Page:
Hawker Talk: Have You Used Any Of These Lingos To Order Your Drinks?

The crowd at the hawk­er cen­tre reveals Singapore’s cos­mopoli­tan cul­ture, from the elder­ly to the office crowd and even fam­i­lies of dif­fer­ent races and reli­gion. But it’s a hawk­er cen­tre we’re talk­ing about, it’s only right that food takes cen­ter­stage, not just the type of patron­age. Step into one of Singapore’s pop­u­lar hawk­ers and inevitably, scents from the Indi­an, Malay, Chi­nese and oth­er fusion stalls form a unique aro­ma that only we know.

Amidst the diver­si­ty, we speak a com­mon lan­guage. It may be alien to some, but for the avid hawk­er-goer, these terms are as com­mon as our moth­er tongue. It is part of our cul­ture. For instance, do you know any of these phras­es we use to order our drinks?

Michael Jack­son

Uncle, one Michael Jack­son!”

Michael Jack­son is the har­mo­nious blend of both the grass jel­ly drink and soymilk. You could say the com­par­i­son doesn’t do jus­tice to Michael Jack­son him­self, but con­sid­er­ing how the drink tastes so good, we say it is a com­pli­ment!

Fish­ing

Aun­tie, diao yu ah!”

Diao yu (or diao he in Hokkien) means, lit­er­al­ly, to go fish­ing. This is a visu­al ref­er­ence to how we steep our tea bags, as the act of bob­bing the tea bag is sim­i­lar to when you reel in a fish. That is how this slang to order Chi­nese tea came about. Tell this to your favourite drinks stall Aun­tie and she will be impressed!

Tak Qiu

Uncle, Tak Qiu yi bei ( one cup)!”

Lit­er­al­ly trans­lat­ed from Hokkien to “kick ball”, this is a slang used to order a cup of Milo. If you have not noticed, the sig­na­ture design on a milo tin is of a boy play­ing soc­cer, which is where this nick­name came about. But do not for­get to tell Uncle if you want your Milo iced or hot!

Yuan Yang

Aun­tie, one Yuan Yang, iced, please!”

Lit­er­al­ly, yuan yang refers to a pair of man­darin ducks, which sym­bol­is­es con­ju­gal love in the Chi­nese cul­ture. And con­ju­gal love it tru­ly is, when the aro­mat­ic tea and cof­fee blends har­mo­nious­ly in a cup of Yuan Yang. For the caf­feine lovers, this is the best of both worlds.

Clemen­ti

Uncle, one Clemen­ti!”

No, not the town. Clemen­ti rhymes with lemon tea, which was how this name came about. It is a very Sin­ga­pore­an ref­er­ence, so if you are feel­ing rather patri­ot­ic, try out this new way of order­ing your drink. Kudos to you if you could get what you want at the first try while order­ing it at a Clemen­ti cof­feeshop.

May’s Cafe

These days, tra­di­tions can prove to be inspi­ra­tions for new cre­ations. Tucked among oth­er drink stalls and food hawk­ers at Sims Vista Mar­ket & Food Cen­tre, you will find a sur­pris­ing entre­pre­neur. May’s Cafe may seem like any oth­er drink stall at the hawk­er, till you take a clos­er look at the menu. You will be blown away by the amount of inno­va­tion, care and atten­tion to detail the lady boss, Aun­tie May, puts into her cre­ations. Apart from the usu­al cof­fee shop drinks we are used to see­ing, here are some of her unortho­dox con­coc­tions.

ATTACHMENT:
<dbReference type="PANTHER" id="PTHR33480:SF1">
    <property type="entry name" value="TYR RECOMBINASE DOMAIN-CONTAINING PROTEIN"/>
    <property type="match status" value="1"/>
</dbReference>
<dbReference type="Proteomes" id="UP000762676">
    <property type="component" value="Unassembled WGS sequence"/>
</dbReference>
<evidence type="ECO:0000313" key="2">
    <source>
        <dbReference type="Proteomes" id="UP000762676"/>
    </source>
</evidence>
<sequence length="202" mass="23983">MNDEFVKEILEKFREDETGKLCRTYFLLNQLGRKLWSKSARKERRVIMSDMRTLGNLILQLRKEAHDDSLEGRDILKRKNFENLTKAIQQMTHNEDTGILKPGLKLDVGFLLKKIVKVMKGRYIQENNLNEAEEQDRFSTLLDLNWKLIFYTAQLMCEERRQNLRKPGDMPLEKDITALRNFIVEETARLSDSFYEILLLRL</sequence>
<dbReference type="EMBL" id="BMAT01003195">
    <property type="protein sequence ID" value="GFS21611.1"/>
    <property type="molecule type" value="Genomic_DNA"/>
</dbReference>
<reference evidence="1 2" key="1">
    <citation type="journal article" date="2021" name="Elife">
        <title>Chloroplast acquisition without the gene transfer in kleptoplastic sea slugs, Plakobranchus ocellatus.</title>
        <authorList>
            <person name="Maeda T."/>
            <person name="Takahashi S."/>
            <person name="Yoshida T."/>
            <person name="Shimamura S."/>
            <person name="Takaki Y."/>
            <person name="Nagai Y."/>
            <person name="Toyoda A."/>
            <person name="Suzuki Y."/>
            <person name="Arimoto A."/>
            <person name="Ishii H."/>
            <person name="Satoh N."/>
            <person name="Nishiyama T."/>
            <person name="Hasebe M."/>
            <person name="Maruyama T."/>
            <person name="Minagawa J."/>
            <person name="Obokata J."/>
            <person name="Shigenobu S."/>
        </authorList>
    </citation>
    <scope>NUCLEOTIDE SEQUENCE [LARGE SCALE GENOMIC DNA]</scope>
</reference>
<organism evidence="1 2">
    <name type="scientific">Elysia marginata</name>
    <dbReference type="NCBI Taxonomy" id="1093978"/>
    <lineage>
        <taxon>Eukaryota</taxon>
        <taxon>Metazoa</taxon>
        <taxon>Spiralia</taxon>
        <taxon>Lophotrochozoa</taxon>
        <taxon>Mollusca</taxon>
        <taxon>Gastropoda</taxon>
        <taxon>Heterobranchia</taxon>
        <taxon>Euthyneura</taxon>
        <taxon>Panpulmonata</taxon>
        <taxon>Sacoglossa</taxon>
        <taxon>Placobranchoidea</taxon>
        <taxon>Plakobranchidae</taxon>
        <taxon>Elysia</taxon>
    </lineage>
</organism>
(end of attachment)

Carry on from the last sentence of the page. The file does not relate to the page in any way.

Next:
Mof­fee

Tech­ni­cal­ly, a Mof­fee is a cup of Mocha, but the pro­por­tions of the ingre­di­ents have been tweaked to be even more impact­ful. There is twice the amount of cof­fee in here than choco­late, and the blend she uses makes the flavours seem more local, in our opin­ion. If you like Mocha, but the Amer­i­can brew you get at Star­bucks does not tick­le your fan­cy, you might find your­self falling in love with Mof­fee.

Aun­tie May is more than hap­py to tweak the sweet­ness lev­el accord­ing to your pref­er­ence too, like your favourite bub­ble tea fran­chise.

Char­lie

Love Hor­licks and tea? Char­lie is your match made in heav­en. Aun­tie May has found the per­fect “gold­en pro­por­tion” of iced tea to Hor­licks so that you can get that flavour blast of tea at the first sip, and then the lin­ger­ing fra­grance of malt from the Hor­licks as the flavour of the tea sub­sides.

Feel­ing

And the prop­er way to order this is with a Hong Kong accent! (We’re just kid­ding.) Mixed with Hor­licks, Feel­ing gives you the aro­ma of cof­fee but takes away the bit­ter after­taste with sweet malt. As it coats your tongue and the flavours linger, the pleas­ant feel­ing derived is what gives this drink its name. Some of her caf­feine averse cus­tomers say this is the only cof­fee drink they love!

Despite the “gold­en ratios” she has dis­cov­ered for each drink, Aun­tie May gives her cus­tomers free reign to tweak the drinks to their lik­ing. More sug­ar or less sug­ar, more tea or less cof­fee- state your pref­er­ences and she will whip up your favourite drink cus­tomised to your taste pro­file. This thought­ful­ness and ded­i­ca­tion to her craft are what makes cus­tomers more than hap­py to keep com­ing back.


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